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建筑设计:Arkitema Architects
地点:丹麦(Hammershus, Bornholm , Denmark)
建筑面积:1400.0 m2
照片版权:Jens Markus Lindhe
Arkitema的高级合作伙伴 Poul Schülein 曾评价:“这是一项异常令人振奋的任务。我们已经制定了一套任务和一些非常明确的指导方针。我们选择去设计这样一个游客中心:采用我们独有的材料来与场地进行匹配,同时专注于制造让人感到受欢迎与朴实接地气的场所。它必须是一个每个人都受到欢迎的空间且易于被人理解的建筑。”
在该项目中,Arkitema 和Christoffer Harlang 经过筛选,将形成部分丘陵景观形态的屋顶作为设计元素之一。因此,访客靠近哈默斯胡斯时无法看到游客中心。这为游客提供了两个直接的好处:建筑不会喧宾夺主、分散景点的注意;屋顶成为享有大量景致的天然有利据点。
Poul Schülein解释道,“我们选择了一个可用屋顶来强调游客在景观中的体验,并随着访客靠近游客中心,逐渐淡化建筑的外观。屋顶因此成为周边步行道系统的一个自然的部分,而不是在景观体验中的干扰元素。换句话说,我们为游客提供一个额外体验的机会;如果他们只是径直走进游客中心,就永远也不会有这种体验。对我们来说,创建一个充满活力的景观课题一直很重要。在这个课题中,参观者有很多机会体验自然景观和历史遗迹。”
Arkitema Architects 在该项目中担任全方面服务顾问,并与 Arkitema Urban、Christoffer Harlang 教授和 Wissenberg A/S合作。

Builders:Nature Agency
Landscape:Architectural Design Urban Design
Subordinate :Architect, Professor Christoffer Harlang
Client :The Danish Nature Agency
Prize :1. price in an invited EU competition 2013

Text description provided by the architects. On the small Danish rocky island of Bornholm in the Baltic Sea lies Hammershus, the largest castle ruin in Northern Europe. Here, a new Visitor Centre has been built into the rocks opposite the ruin, which has been a popular tourist destination in Denmark for decades. After nearly five years of construction work, visitors can now sit in a café and enjoy the views of Hammershus, the surrounding landscape and the sea, or they can take a walk on the roof and be in the midst of nature. The centre is intended as a discreet building which does not draw too much attention to itself in relation to the surrounding protected forest and the best known tourist attraction on the island. Precisely the requirement for a discreet location in relation to the surroundings made it necessary for the architects to design a well-conceived piece of architecture with high aesthetic value.

The Visitor Centre is designed with simple lines and high-quality materials, including local oak from Bornholm which plays a prominent role. The architects play on the contrasts of the oak planks and the specially designed oak fittings and furnishings with the outer and inner walls of raw concrete to form an inviting and warm structure. Above, the suspended roof forms a natural part of the scenic path system, and a bridge runs from the terrace in front of the centre, thus continuing the path system towards the castle ruin and creating further viewpoints in the landscape.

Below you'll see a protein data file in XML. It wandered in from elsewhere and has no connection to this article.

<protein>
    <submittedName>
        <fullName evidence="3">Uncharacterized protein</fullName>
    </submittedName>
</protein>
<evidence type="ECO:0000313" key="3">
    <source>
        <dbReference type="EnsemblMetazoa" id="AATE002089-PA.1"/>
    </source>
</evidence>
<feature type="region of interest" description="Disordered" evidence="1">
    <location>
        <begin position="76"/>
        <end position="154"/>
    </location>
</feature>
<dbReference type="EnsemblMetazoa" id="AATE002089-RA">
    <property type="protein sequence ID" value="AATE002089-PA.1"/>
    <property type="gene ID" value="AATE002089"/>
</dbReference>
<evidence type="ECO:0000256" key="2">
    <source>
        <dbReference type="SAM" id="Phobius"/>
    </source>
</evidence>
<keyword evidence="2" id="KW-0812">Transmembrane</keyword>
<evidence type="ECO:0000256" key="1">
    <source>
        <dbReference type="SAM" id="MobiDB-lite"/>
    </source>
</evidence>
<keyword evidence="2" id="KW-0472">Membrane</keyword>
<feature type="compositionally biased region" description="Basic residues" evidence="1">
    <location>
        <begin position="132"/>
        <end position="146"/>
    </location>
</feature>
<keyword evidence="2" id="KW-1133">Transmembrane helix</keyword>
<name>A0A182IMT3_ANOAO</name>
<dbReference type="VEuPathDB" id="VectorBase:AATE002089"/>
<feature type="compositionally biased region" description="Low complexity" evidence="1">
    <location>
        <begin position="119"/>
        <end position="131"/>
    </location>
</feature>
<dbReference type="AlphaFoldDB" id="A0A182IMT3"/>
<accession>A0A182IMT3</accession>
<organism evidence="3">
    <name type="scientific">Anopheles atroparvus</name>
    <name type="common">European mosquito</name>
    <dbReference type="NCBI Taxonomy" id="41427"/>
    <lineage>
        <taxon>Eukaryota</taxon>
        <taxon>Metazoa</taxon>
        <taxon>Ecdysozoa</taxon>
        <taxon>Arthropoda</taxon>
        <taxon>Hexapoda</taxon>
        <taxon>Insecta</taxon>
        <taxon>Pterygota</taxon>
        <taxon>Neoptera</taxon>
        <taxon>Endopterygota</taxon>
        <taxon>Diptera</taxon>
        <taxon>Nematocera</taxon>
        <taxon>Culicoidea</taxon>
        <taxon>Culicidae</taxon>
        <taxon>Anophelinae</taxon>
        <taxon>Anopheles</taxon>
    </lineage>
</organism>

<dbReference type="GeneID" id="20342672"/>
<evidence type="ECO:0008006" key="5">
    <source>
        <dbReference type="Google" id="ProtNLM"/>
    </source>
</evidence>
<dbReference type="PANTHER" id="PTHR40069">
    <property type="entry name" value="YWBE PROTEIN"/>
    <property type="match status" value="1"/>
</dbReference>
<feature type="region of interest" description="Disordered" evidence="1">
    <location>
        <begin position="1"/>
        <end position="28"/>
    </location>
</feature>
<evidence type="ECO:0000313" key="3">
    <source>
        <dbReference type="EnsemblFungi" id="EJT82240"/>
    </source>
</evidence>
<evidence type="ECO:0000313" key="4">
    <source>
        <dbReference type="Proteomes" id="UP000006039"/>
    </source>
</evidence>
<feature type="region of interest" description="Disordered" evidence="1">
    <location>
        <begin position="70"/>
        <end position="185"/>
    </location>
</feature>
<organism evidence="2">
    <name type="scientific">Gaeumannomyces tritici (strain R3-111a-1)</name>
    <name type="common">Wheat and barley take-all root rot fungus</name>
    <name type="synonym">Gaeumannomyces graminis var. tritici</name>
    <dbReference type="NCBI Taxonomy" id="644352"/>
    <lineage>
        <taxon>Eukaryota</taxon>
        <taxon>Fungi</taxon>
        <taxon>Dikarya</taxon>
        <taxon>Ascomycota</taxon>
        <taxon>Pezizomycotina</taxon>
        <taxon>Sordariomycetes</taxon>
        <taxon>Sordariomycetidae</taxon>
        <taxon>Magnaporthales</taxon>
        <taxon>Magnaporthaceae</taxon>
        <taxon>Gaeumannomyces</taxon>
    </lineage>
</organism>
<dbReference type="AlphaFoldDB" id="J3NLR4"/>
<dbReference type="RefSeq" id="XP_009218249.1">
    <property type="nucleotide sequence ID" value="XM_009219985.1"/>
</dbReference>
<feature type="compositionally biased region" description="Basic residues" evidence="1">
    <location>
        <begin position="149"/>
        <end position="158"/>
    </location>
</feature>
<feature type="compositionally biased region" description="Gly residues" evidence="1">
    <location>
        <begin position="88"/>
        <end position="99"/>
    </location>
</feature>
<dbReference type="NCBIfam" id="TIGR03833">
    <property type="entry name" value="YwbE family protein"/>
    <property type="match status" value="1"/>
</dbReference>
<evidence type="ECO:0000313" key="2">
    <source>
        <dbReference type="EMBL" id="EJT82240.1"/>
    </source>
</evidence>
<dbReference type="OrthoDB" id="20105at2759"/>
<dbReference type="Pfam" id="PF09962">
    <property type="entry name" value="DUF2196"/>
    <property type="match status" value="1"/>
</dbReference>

“It’s been an incredibly exciting task in which we’ve had a set assignment and some very clear guidelines. We’ve chosen to design a centre for which we’ve used exclusive materials to match the location, while also focusing on making the place feel inviting and down-to-earth. It must be a place where everyone feels welcome and where the architecture is easy to understand,” says Poul Schülein, Senior Partner at Arkitema.

Useable roof with unique views
One of the design elements which Arkitema and Christoffer Harlang has chosen to include in the project is a roof that forms part of the topography of the hilly landscape. Visitors thus cannot see the Visitor Centre when they approach Hammershus. This offers two immediate advantages to visitors: the building does not distract focus from the main attraction, and the roof becomes a natural vantage point with ample space for enjoying the views.
The light roof makes the building open and transilluminated with good spatial qualities and light from both sides. It is designed as a landscape grandstand with good seating and plenty of space for walking about. A public space which gives something back to the place by being available to visitors, and which, in the nature of things, is accessible throughout the year.
“We’ve chosen a useable roof to highlight the visitors’ experience of the landscape and to play down the appearance of the building as they approach the centre. The roof thus becomes a natural part of the surrounding path system, rather than a disturbing element in the landscape experience. In other words, we give visitors the opportunity for an extra experience that they wouldn’t have had if they were merely to walk straight into a visitor centre. It’s been important for us to create a dynamic landscape course, in which the visitors have many opportunities to experience the natural surroundings and the historical ruin,” explains Poul Schülein.

Arkitema Architects has acted as full-service consultant on the assignment, which has been performed in cooperation with Arkitema Urban, Professor Christoffer Harlang and Wissenberg A/S.